At this Yudhishthira said, 'O serpent, ask whatever thou listest! I shall, if I can, answer thy questions with the view of gratifying thee, O snake! Thou knowest fully what should be known by <i>Brahmanas</i>. Therefore, O king of snakes, hearing (thee) I shall answer thy queries!'

The serpent said, 'O Yudhishthira, say--Who is a <i>Brahmana</i> and what should be known? By thy speech I infer thee to be highly intelligent.'

"Yudhishthira said, 'O foremost of serpents, he, it is asserted by the wise, in whom are seen truth, charity, forgiveness, good conduct, benevolence, observance of the rites of his order and mercy is a <i>Brahmana</i>. And, O serpent, that which should be known is even the supreme <i>Brahma</i>, in which is neither happiness nor misery--and attaining which beings are not affected with misery; what is thy opinion?'

"The serpent said, 'O Yudhishthira, truth, charity, forgiveness, benevolence, benignity, kindness and the <i>Veda</i> 1 which worketh the benefit of the four orders, which is the authority in matters of religion and which is true, are seen even in the <i>Sudra</i>. As regards the object to be known and which thou allegest is without both happiness and misery, I do not see any such that is devoid of these.'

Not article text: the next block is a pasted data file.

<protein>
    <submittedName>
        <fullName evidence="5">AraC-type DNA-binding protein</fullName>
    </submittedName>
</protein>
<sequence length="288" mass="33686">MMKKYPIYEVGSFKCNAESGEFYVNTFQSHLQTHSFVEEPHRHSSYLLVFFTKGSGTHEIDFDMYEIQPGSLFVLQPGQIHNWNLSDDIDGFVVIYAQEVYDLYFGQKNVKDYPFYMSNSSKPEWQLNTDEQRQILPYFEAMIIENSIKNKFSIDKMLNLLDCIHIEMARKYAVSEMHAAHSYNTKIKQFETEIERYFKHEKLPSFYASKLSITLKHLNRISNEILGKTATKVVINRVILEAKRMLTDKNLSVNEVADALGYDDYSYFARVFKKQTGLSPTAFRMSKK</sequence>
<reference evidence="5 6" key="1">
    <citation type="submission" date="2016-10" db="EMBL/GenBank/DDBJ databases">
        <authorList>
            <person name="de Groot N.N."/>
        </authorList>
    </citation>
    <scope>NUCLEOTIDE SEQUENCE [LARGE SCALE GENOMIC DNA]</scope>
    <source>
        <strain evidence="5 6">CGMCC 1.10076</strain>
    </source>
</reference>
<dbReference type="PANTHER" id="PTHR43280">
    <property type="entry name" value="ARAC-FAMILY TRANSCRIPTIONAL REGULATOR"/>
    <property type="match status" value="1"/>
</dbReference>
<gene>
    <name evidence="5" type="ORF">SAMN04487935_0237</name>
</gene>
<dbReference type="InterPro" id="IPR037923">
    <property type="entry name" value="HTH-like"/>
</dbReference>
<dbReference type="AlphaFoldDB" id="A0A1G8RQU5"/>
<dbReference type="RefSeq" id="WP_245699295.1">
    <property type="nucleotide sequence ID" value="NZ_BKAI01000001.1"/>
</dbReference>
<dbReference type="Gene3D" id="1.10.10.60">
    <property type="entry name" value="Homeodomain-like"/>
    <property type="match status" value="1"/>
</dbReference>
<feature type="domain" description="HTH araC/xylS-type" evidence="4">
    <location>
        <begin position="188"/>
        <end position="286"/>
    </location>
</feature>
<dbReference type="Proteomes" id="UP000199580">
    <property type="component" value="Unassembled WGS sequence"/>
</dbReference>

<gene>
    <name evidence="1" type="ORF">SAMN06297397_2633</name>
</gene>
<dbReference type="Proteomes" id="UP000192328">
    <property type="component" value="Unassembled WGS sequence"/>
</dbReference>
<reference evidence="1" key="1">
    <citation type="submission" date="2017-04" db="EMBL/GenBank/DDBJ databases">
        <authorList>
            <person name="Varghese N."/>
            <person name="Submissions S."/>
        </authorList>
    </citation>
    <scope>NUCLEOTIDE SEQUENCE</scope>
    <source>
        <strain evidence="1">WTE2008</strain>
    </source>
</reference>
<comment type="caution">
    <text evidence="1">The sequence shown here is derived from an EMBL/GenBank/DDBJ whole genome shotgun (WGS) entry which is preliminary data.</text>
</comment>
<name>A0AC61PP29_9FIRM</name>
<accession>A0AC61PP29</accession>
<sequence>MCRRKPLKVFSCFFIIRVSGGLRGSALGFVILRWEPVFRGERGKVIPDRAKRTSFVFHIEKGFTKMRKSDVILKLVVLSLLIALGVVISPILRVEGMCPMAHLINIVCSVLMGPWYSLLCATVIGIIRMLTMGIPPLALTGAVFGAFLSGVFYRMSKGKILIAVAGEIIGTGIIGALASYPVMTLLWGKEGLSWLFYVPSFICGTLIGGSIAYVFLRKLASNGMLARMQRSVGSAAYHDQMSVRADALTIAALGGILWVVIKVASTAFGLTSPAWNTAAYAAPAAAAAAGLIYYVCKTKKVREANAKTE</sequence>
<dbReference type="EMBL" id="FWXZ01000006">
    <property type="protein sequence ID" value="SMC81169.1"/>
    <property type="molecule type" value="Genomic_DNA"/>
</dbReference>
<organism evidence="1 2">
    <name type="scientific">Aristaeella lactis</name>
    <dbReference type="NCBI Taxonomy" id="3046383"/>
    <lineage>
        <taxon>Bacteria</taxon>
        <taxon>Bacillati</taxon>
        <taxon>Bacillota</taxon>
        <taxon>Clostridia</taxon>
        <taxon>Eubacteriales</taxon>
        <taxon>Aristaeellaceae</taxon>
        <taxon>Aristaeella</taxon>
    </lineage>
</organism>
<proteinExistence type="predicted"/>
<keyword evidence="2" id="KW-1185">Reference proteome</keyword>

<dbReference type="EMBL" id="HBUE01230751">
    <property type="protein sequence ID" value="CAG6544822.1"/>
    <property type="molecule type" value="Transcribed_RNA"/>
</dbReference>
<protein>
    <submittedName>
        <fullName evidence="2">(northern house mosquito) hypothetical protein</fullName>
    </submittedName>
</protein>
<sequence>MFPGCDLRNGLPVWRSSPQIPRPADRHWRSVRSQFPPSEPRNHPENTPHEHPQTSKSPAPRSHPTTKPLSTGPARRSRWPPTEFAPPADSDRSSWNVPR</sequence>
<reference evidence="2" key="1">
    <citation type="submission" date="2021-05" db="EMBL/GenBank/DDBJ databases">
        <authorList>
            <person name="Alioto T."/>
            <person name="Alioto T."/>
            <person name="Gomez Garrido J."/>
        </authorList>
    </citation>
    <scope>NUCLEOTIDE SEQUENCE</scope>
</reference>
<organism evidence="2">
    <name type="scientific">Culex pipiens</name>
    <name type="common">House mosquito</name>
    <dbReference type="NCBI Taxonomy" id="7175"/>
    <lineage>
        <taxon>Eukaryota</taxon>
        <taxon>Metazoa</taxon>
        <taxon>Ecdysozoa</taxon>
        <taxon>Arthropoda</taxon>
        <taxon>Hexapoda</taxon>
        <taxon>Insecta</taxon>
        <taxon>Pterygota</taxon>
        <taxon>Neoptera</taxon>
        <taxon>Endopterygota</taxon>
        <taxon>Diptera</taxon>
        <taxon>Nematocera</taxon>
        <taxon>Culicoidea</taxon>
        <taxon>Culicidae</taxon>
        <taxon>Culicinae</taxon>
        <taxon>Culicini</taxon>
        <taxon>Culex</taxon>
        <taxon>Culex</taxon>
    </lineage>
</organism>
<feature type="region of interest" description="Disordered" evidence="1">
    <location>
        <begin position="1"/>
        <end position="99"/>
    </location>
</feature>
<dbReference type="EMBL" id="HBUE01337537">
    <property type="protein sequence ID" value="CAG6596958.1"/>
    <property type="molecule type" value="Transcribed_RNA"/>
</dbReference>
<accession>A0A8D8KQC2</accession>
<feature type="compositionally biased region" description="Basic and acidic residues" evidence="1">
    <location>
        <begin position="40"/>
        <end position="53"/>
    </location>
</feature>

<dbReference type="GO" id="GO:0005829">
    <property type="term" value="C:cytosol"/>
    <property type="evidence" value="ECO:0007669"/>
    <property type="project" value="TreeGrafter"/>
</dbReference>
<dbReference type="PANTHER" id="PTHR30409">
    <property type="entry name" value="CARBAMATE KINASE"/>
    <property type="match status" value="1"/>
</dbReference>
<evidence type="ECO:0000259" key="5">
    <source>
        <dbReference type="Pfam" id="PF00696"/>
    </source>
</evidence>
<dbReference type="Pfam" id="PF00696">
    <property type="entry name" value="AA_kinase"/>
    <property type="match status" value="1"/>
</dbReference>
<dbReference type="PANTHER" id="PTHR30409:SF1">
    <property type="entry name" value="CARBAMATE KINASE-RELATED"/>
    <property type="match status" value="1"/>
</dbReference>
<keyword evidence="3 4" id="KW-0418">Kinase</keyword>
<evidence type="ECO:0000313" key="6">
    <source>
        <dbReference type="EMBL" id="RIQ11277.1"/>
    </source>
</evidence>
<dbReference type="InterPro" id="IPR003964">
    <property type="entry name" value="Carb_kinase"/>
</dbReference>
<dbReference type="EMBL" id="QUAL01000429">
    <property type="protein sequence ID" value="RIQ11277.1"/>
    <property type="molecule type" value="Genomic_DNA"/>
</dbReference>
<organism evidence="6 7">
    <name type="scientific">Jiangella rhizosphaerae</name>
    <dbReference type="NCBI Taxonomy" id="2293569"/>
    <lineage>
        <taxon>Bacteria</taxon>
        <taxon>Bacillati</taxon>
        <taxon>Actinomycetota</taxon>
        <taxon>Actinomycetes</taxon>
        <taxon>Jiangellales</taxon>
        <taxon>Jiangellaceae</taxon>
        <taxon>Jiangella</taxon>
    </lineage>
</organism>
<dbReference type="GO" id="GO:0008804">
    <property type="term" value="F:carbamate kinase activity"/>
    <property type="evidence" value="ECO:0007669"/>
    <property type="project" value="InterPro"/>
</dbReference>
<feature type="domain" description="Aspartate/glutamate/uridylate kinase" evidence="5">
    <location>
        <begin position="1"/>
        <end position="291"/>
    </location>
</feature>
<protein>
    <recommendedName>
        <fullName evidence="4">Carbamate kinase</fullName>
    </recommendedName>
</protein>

"Yudhishthira said, Those characteristics that are present in a <i>Sudra</i>, do not exist in a Brahmana; nor do those that are in a <i>Brahmana</i> exist in a <i>Sudra</i>. And a Sudra is not a <i>Sudra</i> by birth alone--nor a <i>Brahmana</i> is <i>Brahmana</i> by birth alone. He, it is said by the wise, in whom are seen those virtues is a <i>Brahmana</i>. And people term him a <i>Sudra</i> in whom those qualities do not exist, even though he be a <i>Brahmana</i> by birth. And again, as for thy assertion that the object to be known (as asserted by me) doth not exist, because nothing exists that is devoid of both (happiness and misery), such indeed is the opinion, O serpent, that nothing exists that is without (them) both. But as in cold, heat doth not exist, nor in heat, cold, so there cannot exist an object in which both (happiness and misery) cannot exist?"

"The serpent said, 'O king, if thou recognise him as a Brahmana by characteristics, then, O long-lived one, the distinction of caste becometh futile as long as conduct doth not come into play.'